How Do You Mortise?

IMG_Mortises2WaysThis week I have gotten little time in the shop. During the week that’s understandable because of my return to Popular Woodworking Magazine (PWM). But Saturdays I generally get six to eight straight hours woodworking – except for a lunch break for wings and a beverage at local eatery. However, this weekend I am teaching a class at the Dayton, Oh., area Woodcraft; the class is building a splay-legged end table.

In the class after we discussed how to taper legs at the jointer – no it’s not multiple passes made using a stop block (see the process here in a short video I made while at PWM) – we went over a couple ways to cut mortises. IMG_RouterMethodOf the six guys in the class, three chose to use a benchtop mortise machine and three elected to router-cut their mortises. (It didn’t surprise me that no one attending my class would decide to chop mortises by hand.) I was left wondering how you guys cut your mortises.

I’m partial to my floor-model mortise machine.  I would recommend that machine to woodworkers that plan to use mortise-and-tenon joinery in most of their projects, if that is, you have the funds necessary and are interested in spending a sizable chunk for one machine. But if I had to choose between a benchtop machine and my router, I think it would depend on how many mortises I cut annually.

What do you think? How do you cut mortises for your furniture projects? Leave a comment to let me know.

Build Something Great!


Posted on

10 thoughts on “How Do You Mortise?

  1. First of all, your lucky to have a job like that. I have a mortising machine, and a tenon cutter for the table saw.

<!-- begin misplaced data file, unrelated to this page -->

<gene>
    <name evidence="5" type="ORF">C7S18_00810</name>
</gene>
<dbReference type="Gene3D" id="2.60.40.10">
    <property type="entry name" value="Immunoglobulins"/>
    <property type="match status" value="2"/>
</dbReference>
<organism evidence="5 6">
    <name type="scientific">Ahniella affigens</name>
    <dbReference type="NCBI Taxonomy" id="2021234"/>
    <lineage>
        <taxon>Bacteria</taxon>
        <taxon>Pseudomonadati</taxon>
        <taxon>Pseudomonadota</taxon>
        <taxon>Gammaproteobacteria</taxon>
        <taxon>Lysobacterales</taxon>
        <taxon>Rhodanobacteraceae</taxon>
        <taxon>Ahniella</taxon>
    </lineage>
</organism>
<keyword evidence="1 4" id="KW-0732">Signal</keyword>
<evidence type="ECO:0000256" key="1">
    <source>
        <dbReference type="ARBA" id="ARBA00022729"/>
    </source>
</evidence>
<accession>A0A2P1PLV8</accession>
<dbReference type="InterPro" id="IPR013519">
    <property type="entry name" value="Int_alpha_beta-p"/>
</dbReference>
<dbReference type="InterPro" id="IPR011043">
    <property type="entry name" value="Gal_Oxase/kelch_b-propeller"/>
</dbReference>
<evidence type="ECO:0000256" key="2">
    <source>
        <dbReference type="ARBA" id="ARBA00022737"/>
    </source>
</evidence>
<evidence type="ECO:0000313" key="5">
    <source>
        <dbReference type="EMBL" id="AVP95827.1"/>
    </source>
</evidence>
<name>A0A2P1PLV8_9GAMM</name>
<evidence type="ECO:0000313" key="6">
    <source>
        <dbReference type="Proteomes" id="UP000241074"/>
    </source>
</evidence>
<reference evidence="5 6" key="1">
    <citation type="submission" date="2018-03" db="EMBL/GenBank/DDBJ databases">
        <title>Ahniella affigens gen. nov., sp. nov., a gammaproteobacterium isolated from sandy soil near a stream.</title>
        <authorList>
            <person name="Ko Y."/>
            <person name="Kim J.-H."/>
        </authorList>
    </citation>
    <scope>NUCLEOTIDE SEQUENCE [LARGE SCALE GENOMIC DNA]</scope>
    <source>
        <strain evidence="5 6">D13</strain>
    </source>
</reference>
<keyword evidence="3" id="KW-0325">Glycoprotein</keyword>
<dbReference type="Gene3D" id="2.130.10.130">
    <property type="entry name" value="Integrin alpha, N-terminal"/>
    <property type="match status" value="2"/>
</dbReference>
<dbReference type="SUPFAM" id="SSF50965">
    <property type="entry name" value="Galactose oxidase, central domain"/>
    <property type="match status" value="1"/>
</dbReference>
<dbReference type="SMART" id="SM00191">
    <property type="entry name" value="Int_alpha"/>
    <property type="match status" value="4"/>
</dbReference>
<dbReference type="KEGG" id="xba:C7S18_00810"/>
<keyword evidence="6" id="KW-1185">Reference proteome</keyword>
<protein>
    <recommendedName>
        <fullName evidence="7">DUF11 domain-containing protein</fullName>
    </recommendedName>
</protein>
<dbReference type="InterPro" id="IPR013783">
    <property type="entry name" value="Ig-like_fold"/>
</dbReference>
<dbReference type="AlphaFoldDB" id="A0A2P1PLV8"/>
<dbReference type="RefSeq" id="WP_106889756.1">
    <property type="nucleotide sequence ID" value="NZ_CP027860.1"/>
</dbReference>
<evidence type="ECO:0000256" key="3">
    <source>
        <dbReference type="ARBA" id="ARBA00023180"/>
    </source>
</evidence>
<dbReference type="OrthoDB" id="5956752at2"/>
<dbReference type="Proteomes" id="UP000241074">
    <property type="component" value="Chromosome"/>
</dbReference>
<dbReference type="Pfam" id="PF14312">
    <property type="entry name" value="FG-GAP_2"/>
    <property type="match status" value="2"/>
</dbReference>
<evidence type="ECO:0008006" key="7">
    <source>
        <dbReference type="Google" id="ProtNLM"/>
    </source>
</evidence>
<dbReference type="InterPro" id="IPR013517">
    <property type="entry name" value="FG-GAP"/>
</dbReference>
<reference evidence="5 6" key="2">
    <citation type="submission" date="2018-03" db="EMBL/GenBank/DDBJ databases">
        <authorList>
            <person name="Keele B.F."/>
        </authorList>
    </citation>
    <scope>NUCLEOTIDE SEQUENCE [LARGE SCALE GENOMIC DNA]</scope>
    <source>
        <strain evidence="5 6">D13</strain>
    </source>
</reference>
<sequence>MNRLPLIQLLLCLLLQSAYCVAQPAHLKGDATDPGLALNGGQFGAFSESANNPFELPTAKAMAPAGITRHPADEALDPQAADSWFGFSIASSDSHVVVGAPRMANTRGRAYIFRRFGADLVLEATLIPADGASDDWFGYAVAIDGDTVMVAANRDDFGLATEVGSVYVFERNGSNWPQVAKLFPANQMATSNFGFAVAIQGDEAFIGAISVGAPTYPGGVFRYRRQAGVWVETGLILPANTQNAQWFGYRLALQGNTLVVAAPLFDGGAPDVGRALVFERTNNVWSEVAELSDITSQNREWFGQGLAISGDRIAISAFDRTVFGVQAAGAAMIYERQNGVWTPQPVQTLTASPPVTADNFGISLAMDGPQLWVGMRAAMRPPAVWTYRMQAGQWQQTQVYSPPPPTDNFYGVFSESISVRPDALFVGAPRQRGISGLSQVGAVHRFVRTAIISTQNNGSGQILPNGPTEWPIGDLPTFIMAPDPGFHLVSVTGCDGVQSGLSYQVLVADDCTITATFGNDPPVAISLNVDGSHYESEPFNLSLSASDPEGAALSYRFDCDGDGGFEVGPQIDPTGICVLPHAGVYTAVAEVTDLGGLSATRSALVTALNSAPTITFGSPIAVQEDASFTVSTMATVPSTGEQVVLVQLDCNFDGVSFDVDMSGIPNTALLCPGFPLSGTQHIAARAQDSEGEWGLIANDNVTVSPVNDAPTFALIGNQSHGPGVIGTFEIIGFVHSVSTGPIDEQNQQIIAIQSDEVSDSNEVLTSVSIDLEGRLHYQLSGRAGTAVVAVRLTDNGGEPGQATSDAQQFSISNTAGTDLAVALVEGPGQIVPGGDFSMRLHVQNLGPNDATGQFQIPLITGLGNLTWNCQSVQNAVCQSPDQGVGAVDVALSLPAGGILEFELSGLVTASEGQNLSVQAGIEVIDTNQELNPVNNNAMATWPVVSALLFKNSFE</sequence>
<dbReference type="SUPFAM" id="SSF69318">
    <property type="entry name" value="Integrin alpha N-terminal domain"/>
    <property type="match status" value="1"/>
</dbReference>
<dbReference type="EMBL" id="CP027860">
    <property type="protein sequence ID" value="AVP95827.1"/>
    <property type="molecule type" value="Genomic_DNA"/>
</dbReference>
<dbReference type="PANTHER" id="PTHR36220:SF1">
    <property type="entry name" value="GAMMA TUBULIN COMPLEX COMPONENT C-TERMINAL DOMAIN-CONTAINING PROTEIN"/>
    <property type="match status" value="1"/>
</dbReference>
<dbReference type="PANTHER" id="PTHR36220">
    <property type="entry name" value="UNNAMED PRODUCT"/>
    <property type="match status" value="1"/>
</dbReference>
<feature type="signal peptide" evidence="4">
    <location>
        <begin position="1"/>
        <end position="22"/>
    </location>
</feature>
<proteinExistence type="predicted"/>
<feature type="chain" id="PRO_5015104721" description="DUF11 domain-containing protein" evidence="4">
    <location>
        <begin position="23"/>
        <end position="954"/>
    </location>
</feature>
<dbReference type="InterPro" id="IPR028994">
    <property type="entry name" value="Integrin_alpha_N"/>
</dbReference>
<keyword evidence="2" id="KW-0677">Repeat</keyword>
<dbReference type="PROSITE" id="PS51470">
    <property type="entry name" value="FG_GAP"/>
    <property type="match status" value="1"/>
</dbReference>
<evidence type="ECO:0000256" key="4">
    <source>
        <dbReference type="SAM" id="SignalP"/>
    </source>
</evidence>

2. I use a bench top mortiser, modified with a cross sliding vise to hold the work. The micro adjustments possible with the vise make for very precise placement. I also have a foot powered 1876 mortiser but its footprint is big so I keep that at a local museum for demonstrations.

  3. I rarely use my bench top mortiser, preferring the router with a shop made mortising jig.

  4. Hi Glen, I made a bench-top mortising station for my router. It works like a charm! Here is a photo of it:

  5. I use the drill press to take out most of it and a chisel for the rest.

  6. I use a bench top mortiser. Works quite well.

  7. Hi Glen:
    I use my bench top square chisel mortiser. Since it is an older model, I have set it up with “in-line” skate wheel to keep the material against the fence. Works great and does not hinder moving the material along as need for the next “chop.”

    By the way, Glen, (re: 18th Cent. New England Secretary project) Rockler no longer handles the “Prospect Box” lock set. What do you suggest? I ordered everything else as per your list in the book and am expecting it to arrive shortly.

    John Richardson

  8. Bench mortiser. Seems easiest to setup. Takes a little cleanup with a chisel though. Seems like it’s 6 of one and half a dozen of the other.

  9. Hi Glen I do most of my mortising with the router,I don’t think there is a smoother finish out there and very accurate.

  10. Hi Glen, I use a Powermatic bench top model 701 (a great unit but heavy) and I also use a Bill Hylton designed jig for loose tenon joinery that I made out of maple and adjusted the design to fit my router. This jig works great for mortises.

Leave a Reply

Your email address will not be published. Required fields are marked *